One of the main pleasures of watching a foreign-language film is listening to the dialogue and understanding everything the characters are saying. It's incredible how suddenly all this Babel chatter makes perfect sense. Because watching a foreign-language film isn't just about watching a film, it's also about reading, and probably this is why Islington prefers a foreign film to an English-language one. The process of reading a subtitle adds a usefully literate quality to the whole film experience. After all, there are some filmgoers for whom edification is, doubtless, more worthy than mere entertainment.
It seems to me, however, that subtitles subtract from the immediacy of film, and the sense of participating in the lives of the charac-ters seen on screen is often diminished. At one stage removed from being involved in the imperatives of a protagonist's life, it becomes easier for the film-goer to exercise a moral judgement on the hero's actions. Things often seem, quite literally, more black and white than they would be if one was made privy to all the nuances of speech and subtleties of expression in the original language. This, probably, is the other reason Islington prefers foreign films to English-language movies: foreign films, which are, after all full of foreigners, make it easier for the post-imperial English to play God.
For the cineaste, of course, foreign-language film is also a good way of getting power, in the Baconian sense of power being founded on knowledge. After all, it gives one a tremendous sense of superiority to know that some old foreign film was ripped off by American movie-makers: for example, Moulin Rouge is an inferior rip-off of Marcel Carne's Les Enfants du Paradis, while Altman's Gosford Park bears a great many uncomfortable resemblances to Jean Renoir's La Regle du Jeu. (Gosh, that was satisfying.)
For the rest of us, a foreign film affords a useful opportunity to indulge in a little vicarious tourism and amateur anthropology from the comfort and safety of our Pullman seats. Federico Fellini's La Dolce Vita indulges our eternal appetite for Rome, just as Renoir reminds us that, despite everything we know to be true, the French are human beings after all. Sometimes movie tourism can take us through some pretty bad neighbourhoods; but I know of no safer way to visit the dark side of life in Mexico City or Havana than to watch Amores Perros and Before Night Falls. Still the best way to visit Algeria is to treat yourself to the video of Gillo Pontecorvo's 1965 movie The Battle of Algiers. While Sweden should never, ever be visited except in the films of Ingmar Bergman.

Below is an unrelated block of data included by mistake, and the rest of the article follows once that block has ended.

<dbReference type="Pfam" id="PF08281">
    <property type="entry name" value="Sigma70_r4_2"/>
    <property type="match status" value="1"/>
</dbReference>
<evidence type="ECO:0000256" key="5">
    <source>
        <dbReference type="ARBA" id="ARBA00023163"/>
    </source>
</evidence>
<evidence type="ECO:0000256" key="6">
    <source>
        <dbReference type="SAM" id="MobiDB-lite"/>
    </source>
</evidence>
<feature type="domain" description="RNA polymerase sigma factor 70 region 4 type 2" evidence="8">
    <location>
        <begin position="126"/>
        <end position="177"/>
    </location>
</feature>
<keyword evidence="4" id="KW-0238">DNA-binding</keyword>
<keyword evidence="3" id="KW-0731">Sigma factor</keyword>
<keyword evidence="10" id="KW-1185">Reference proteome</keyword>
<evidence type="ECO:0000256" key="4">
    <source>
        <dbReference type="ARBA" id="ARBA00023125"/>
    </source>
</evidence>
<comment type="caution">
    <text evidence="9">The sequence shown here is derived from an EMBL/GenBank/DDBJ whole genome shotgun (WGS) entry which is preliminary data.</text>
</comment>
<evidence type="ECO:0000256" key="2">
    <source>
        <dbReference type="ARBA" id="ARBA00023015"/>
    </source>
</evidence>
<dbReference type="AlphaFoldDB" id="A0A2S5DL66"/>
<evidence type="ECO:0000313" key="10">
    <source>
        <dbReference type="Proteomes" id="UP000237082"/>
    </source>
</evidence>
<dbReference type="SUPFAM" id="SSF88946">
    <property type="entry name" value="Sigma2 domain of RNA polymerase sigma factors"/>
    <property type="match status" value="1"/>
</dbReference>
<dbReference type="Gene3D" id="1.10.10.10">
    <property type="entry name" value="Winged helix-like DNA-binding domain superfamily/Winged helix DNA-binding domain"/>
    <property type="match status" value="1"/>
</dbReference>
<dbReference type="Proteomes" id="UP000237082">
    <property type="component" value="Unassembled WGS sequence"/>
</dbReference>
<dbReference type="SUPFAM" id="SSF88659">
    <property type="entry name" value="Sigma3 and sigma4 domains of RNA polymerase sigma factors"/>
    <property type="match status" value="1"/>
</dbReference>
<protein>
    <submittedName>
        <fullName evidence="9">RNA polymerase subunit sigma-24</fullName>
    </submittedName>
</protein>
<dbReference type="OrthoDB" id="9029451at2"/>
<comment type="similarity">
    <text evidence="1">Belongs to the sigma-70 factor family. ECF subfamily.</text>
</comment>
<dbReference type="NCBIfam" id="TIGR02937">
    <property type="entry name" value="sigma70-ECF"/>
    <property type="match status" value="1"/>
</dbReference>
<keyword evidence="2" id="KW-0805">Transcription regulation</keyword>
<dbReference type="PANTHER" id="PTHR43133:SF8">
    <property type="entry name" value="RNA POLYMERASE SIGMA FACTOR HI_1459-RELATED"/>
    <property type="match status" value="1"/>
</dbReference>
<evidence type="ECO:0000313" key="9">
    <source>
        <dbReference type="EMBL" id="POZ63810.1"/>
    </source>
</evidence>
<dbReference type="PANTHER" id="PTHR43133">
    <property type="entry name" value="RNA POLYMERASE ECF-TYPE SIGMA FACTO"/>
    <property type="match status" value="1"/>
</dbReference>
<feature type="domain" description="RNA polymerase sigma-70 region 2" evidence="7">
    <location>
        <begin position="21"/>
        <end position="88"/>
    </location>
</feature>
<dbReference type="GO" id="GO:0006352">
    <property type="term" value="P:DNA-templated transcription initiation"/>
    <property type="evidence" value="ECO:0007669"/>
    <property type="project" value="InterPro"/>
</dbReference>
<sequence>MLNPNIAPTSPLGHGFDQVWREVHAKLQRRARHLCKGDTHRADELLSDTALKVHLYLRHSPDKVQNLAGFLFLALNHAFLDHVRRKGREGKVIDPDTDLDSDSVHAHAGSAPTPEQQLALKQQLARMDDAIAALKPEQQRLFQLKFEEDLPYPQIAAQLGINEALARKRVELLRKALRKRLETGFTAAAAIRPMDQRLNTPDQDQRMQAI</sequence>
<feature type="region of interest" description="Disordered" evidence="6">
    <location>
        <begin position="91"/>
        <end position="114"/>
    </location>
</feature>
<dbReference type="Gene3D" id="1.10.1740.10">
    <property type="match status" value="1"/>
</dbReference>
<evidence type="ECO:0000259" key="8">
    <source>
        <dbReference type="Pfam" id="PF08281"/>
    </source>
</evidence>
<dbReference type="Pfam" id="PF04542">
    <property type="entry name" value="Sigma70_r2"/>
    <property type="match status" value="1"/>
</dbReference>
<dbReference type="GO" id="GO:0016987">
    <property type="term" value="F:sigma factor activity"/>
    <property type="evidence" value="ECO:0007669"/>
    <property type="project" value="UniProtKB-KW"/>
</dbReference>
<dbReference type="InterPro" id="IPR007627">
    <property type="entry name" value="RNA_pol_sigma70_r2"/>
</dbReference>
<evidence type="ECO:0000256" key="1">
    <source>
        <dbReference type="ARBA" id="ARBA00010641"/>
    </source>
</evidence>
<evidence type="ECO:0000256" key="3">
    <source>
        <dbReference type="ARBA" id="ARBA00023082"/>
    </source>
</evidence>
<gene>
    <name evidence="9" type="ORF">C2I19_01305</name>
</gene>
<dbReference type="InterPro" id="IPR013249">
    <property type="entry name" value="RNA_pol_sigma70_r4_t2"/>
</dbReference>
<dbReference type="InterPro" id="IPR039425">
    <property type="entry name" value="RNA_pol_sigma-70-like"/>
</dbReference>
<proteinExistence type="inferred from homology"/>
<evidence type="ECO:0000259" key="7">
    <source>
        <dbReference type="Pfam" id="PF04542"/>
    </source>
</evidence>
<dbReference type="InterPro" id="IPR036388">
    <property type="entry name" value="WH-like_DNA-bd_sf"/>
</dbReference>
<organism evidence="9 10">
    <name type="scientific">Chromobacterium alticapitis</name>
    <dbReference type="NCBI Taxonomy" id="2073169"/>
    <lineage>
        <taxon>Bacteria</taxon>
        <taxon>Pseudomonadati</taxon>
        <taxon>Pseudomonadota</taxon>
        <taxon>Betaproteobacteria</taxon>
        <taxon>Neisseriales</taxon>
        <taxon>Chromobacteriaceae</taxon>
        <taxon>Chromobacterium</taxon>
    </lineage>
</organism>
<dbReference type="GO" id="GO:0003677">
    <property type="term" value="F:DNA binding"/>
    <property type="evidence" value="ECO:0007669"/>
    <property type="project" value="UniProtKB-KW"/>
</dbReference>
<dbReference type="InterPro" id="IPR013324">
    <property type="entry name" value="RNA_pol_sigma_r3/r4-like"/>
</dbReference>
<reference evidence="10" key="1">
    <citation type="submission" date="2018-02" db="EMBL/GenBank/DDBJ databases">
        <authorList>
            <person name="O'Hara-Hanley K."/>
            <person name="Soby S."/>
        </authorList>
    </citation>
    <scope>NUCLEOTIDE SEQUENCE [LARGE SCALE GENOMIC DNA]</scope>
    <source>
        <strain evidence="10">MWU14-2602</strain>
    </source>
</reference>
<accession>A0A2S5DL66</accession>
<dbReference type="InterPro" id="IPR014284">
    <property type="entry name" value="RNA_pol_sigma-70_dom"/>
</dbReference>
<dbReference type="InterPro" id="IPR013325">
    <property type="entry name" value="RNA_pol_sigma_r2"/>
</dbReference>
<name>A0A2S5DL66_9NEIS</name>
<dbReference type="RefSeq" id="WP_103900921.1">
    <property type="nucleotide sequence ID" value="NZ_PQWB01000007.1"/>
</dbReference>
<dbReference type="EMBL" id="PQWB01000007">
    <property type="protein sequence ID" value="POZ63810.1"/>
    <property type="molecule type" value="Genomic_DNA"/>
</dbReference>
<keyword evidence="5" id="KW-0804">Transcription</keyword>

The Trespasser, filmed in Brazil's state capital, and largest city, Sao Paulo, is no exception to the honourable tradition of low-life tourism in movies. Sao Paulo is one of the largest urban centres in the world, with a population of 37 million people, 90 per cent of whom live on 10 per cent of the land. It's a unique, vibrant place, with an enormous ethnic and social diversity, all of which is guidebook code for keeping the doors of your car locked at all times, and not venturing out on the streets after dark without a Bren gun. Of course, if you are in a film, then things are different.
"Welcome to the rotten side of life," Gilberto tells his engineering partner, Ivan. And so it proves, for the two men have contracted AnIsio, a very nasty piece of work who seems to think he's Travis Bickle, to kill their partner, Estevao. AnIsio, played by the hatchet-faced Brazilian pop star Paulo Miklos (Christ, if he's a pop star, then one dreads to imagine what the criminals look like), carries out the murder, leaving Ivan and Gilberto to run their business the way they want to. For a couple of days, anyway, because AnIsio, a graduate of the school of Tony Montana (Al Pacino in Scarface), has decided to take advantage of his wealthy new associates to become upwardly mobile. Slowly he invades their lives (the movie's Portuguese title, O Invasor, translates better as "The Invader") and starts to blackmail them both, even embarking on a sexual relationship with the dead man's daughter, Marina.
It's a fairly standard film noir plot, largely distinguished by a walk on the wild side of Sao Paulo as AnIsio shows Marina "his home" and some interesting camerawork of the kind that Billy Wilder might have appreciated. "Johnny," he jokingly told John Seitz, the lighting cameraman on Sunset Boulevard, "keep it out of focus, I want to win the foreign picture award." In truth, The Trespasser isn't out of focus so much as grainy, and being grainy is only a short f-stop away from being gritty. And if that's the way you like your foreign films, then I can recommend it. But I've visited more interesting places in the cinema than this one.
The Trespasser (18) opens at selected cinemas on 13 September